COLUMBIA — In a weekly report, the USDA claimed recent rainfall is delaying corn planting in Missouri. The report shows there were only approximately 1.4 days suitable for fieldwork in the past week.
Crop production also shows low numbers as corn planted for the week settles at a mere five percent, which is a 16 percent drop from the same weekly report in 2016.
But even though the report brings what seems to be bad news for farmers, University of Missouri professor Ray Massey thinks there is nothing to worry about.
“I wouldn’t doubt that there are a lot of farmers putting in a lot of acres right about now,” Massey said.
Massey also said even though there have been some rains recently, it is still too early to tell whether rains will have a significant effect on planting or yield for this season’s corn crops.
“We are behind the five-year average, but we are not necessarily behind all of the years in the five-year average,” Massey said.
Massey said many farmers in Missouri can sometimes plant later than the when the planting season actually begins, which can contribute to the lower numbers in the report.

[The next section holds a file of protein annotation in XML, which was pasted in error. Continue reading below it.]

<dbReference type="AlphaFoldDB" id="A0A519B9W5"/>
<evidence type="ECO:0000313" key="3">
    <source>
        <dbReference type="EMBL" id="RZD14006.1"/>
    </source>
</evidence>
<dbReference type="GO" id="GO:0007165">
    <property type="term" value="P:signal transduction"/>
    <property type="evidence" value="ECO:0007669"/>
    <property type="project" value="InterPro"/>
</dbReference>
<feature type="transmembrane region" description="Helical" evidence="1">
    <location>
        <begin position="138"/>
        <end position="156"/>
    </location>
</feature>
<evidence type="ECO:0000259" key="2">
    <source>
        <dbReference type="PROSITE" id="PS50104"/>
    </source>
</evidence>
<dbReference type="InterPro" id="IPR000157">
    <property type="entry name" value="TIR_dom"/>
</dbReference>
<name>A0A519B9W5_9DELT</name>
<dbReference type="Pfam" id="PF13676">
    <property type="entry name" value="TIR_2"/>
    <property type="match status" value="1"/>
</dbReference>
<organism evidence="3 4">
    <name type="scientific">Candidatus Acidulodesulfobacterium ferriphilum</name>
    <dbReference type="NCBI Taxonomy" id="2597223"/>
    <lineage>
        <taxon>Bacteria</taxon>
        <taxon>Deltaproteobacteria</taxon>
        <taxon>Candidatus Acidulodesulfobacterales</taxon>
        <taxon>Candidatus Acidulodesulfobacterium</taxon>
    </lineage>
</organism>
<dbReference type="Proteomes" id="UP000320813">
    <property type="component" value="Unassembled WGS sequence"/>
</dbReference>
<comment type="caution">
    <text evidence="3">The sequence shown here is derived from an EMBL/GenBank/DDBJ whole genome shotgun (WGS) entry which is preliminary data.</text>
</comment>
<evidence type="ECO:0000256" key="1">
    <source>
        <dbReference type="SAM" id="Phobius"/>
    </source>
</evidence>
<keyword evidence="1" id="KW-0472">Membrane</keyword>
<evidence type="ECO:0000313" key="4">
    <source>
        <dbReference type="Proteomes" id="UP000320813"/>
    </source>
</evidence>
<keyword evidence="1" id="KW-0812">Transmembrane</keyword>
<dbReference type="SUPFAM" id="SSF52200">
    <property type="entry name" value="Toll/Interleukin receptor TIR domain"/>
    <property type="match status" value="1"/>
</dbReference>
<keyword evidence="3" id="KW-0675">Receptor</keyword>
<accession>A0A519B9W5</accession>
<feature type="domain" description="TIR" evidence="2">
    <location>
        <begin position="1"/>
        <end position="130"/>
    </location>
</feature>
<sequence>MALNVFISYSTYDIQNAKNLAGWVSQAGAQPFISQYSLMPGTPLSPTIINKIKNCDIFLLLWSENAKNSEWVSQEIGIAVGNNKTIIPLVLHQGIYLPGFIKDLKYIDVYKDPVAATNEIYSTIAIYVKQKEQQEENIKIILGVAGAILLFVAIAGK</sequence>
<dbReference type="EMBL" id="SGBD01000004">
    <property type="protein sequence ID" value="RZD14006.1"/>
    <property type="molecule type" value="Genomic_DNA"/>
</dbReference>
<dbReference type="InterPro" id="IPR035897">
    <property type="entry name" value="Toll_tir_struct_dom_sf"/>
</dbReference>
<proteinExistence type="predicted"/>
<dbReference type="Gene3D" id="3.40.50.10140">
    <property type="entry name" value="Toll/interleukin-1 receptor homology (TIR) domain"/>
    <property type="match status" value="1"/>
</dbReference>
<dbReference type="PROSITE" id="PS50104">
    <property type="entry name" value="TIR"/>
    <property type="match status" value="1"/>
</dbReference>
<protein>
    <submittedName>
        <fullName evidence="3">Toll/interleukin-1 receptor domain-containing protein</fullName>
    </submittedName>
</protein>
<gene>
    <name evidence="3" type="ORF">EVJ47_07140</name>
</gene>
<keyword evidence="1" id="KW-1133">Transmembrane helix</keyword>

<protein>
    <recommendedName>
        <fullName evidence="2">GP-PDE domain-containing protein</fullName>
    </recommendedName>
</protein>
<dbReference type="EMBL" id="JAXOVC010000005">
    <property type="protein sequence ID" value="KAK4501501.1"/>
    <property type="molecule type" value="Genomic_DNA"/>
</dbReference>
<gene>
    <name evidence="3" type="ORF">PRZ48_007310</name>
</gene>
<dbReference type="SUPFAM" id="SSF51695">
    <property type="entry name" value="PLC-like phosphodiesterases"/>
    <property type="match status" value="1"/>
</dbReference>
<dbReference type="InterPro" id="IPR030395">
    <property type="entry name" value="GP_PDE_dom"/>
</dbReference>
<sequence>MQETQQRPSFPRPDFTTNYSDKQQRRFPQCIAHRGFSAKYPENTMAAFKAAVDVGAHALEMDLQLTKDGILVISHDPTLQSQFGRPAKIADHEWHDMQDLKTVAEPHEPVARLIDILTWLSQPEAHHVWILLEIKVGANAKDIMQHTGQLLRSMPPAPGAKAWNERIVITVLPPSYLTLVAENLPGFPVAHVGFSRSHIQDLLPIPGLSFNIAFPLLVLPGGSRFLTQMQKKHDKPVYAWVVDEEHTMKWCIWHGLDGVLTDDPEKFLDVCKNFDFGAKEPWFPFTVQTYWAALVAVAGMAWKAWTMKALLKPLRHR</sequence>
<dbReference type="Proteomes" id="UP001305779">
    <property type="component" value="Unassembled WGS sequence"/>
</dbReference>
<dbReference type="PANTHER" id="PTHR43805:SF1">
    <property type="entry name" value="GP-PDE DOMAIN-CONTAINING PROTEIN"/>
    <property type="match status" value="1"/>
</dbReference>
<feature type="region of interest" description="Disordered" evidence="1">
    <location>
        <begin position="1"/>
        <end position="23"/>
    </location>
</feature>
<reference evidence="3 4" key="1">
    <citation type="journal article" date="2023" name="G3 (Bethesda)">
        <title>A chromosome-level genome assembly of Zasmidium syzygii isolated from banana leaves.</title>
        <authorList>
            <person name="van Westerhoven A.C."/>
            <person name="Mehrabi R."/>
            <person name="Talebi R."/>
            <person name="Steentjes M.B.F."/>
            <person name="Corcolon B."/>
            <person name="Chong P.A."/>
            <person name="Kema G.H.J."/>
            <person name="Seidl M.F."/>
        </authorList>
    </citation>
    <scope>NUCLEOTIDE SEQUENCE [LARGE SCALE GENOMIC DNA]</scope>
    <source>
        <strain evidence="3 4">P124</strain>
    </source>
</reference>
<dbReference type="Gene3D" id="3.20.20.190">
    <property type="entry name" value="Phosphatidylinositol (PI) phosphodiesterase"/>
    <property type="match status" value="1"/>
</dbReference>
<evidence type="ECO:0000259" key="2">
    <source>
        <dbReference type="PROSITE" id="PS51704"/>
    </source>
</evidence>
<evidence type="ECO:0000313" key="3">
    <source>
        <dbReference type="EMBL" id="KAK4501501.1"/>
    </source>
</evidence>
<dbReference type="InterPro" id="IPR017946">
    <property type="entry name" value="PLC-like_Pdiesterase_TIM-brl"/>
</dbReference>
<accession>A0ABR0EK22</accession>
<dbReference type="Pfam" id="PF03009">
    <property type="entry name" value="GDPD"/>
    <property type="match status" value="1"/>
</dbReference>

Monitoring the corn market is also a method for determining whether there is a cause for concern this planting season, according to Massey. He said since there has been no visible rise in the price of corn, there is not any cause for concern just yet.
Massey also said even though there may be some farmers who are delayed because of rain, they are not delayed to a point where it would cause them harm.
In 2015, massive amounts of rain caused multiple delays for weeks on end during the planting and growing seasons. Massey said fears of this happening again may still be fresh on farmer’s minds in light of the rainy weather.
The USDA publishes a weekly Missouri Crop Progress and Condition report to update agriculturalists on recent trends.